Ah yes. That does seem to be the question these days, does it not?
This started percolating in my brain the very moment I read Garance Franke-Ruta's post over on TAPPED on her personal policy to no longer link to bloggers that post under a pseudonym. Which, come to think of it, includes my own humble little efforts. (Of course, all this effort is to disguise my true identity as Captain Bloggzorz Of Teh Blogosphere!)(NSFW) (Sorry, but I couldn't resist revealing my source.)
Here it is, in her own words, snipped for space reasons:
First, let me lay out the problem. Unlike reformers' worries about soft money dumps into online candidate advertising, which remain theoretical, bloggers whose work for candidates or committees is undisclosed have already proved nettlesome. Indeed, undisclosed political consultants writing blogs to influence public opinion, often negatively, about a candidate and to attack the coverage of the traditional, independent media have been with us for at least two years.
. . .
Further, the disclosure problems in the blogosphere are so broad and diverse in nature that they would seem to require addressing on their own apart from the FEC rules, which, even if broadened slightly to include disclosure by paid campaign consultants, would have no impact on the larger problem. For example, DailyKos's "Adam B," who decided to use me as a straw man last week in his quest to generate online opposition to H.R. 4900, is, I learned over the weekend, Adam Bonin, the attorney representing leading liberal bloggers from DailyKos, Atrios, and MyDD, which have conducted a lobbying campaign against that bill.
. . .
With power comes responsibility. A happy solution to the vexing problem of inadequate online disclosures was suggested to me by a blogger friend who also routinely publishes pieces in major newspapers. This is his personal policy, and I now adopt it as my own:
I will no longer link to any writer who does not disclose his identity and affiliations in an obvious place or manner, or reply to online commenters who decline to disclose their names.
In so doing, I will be extending the same standards this publication uses for publishing and replying to letters to the editor to the online comments, which have functionally replaced letters to the editor to a great extent, and the same standard this publication uses for all other sources to online ones. (This won't be site policy, just mine.) No publication considers a truly anonymous source — one whose identity is unknown to both reporter and readers — a usable one for any purpose other than further inquiry. And yet reporters, including myself, have routinely cited the writings of pseudonymous commentors, in grave violation of that standard.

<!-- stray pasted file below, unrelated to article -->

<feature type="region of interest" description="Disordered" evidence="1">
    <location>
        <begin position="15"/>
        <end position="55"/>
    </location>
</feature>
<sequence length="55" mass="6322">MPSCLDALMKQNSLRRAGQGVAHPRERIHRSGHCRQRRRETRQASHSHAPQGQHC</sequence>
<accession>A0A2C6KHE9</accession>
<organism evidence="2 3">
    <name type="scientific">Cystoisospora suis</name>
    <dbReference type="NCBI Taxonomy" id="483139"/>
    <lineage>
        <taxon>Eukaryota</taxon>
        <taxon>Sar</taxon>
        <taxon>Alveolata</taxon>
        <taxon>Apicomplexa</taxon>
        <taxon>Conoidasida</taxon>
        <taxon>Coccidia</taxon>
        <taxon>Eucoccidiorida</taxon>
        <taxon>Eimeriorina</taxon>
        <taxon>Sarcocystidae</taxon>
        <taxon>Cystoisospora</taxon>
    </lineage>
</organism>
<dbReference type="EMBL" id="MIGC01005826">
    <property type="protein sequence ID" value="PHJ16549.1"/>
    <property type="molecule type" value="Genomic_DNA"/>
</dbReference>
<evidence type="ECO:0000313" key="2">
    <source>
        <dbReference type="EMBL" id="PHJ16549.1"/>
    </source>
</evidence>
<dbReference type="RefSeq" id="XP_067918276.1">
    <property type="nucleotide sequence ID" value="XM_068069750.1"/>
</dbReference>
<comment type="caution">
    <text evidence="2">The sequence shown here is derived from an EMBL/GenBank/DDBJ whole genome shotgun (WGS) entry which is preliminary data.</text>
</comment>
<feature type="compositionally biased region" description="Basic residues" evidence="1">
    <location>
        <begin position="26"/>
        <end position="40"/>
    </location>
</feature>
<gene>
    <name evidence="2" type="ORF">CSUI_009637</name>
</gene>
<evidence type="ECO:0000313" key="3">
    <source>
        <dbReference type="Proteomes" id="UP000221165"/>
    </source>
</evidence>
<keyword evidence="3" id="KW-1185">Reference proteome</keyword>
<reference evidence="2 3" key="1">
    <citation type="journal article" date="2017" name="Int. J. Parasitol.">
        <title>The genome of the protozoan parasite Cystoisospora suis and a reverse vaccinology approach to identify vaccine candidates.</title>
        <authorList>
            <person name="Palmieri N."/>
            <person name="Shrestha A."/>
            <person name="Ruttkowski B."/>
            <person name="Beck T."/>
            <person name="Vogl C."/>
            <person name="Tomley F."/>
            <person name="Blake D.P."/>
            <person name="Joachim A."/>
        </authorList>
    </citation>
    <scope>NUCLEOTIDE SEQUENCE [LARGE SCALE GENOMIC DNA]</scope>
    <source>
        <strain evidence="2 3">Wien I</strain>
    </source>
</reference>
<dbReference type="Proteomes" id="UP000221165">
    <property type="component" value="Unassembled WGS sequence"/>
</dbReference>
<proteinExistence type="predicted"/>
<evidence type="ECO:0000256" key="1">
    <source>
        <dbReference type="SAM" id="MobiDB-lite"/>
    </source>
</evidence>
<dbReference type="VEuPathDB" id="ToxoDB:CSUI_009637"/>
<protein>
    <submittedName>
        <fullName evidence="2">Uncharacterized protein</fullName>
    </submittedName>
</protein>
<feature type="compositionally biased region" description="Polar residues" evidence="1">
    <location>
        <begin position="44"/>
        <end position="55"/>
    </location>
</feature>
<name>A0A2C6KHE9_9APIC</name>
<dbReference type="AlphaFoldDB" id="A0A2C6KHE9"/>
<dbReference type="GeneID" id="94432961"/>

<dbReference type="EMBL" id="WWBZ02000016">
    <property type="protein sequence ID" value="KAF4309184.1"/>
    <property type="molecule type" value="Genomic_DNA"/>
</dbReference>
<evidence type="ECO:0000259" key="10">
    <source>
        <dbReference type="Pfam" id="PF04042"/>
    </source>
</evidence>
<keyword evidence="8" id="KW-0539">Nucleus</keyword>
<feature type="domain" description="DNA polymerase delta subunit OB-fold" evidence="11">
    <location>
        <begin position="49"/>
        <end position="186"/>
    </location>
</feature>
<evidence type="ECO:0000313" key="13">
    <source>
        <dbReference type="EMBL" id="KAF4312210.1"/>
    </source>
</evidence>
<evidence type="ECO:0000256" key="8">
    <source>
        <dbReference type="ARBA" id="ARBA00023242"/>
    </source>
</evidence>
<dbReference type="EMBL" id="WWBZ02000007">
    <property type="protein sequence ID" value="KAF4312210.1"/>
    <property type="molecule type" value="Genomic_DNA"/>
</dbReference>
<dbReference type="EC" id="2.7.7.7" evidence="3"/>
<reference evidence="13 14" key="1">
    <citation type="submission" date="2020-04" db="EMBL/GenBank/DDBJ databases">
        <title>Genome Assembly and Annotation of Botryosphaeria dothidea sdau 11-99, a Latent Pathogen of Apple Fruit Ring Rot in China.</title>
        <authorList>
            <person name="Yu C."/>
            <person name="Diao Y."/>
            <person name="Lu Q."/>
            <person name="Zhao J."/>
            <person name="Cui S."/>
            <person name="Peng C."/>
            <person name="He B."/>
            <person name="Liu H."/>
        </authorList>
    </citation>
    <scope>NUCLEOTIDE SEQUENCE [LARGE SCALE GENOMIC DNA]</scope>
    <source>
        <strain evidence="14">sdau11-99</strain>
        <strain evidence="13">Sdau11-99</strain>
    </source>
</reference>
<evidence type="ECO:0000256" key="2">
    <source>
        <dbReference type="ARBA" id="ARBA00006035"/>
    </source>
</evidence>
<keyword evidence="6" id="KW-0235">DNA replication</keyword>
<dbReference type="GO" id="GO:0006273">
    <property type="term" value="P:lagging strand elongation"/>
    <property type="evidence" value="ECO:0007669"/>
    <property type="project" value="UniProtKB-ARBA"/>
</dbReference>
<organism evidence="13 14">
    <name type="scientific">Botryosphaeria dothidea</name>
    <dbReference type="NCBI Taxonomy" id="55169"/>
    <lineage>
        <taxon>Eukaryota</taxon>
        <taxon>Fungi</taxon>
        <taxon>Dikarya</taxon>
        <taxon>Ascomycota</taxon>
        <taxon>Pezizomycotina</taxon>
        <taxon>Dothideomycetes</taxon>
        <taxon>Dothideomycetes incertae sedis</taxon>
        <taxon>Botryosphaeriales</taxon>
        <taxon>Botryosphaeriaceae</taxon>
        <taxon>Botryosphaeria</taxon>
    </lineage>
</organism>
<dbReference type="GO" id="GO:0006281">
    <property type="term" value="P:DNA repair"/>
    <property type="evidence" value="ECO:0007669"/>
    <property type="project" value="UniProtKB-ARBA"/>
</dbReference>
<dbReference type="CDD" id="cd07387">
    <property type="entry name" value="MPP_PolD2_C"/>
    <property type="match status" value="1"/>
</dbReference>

To me, this sounds like painting every single one of us with the same broad brush. Franke-Ruta has had some truly pathetic experiences with some of the pseudonymous bloggers out there, and I can't fault her for being a mite peeved at them for that. In fact, I can understand it completely, as there are some truly unmitigated idiots out there. Some of those idiots might even be on the payroll of a political organization, at that. (I wish I was.)
And yet, not all of us are. Just as Atrios said, there are perfectly valid reasons for not wanting to put your actual name in connection with your thoughts and analyses. As far as my reasons, it is very simple.
We participate in a world that has almost-instantaneous access to information of all kinds. All it takes is a name, possible place of residence, and ten dollars to this website and, just like magic or high technology, you can access pretty much everything of importance to the average muckraker. Which means that, for those of us who have uncommon last names, we are fully exposed to anyone and everyone with the willpower to expend the effort and resources to find it.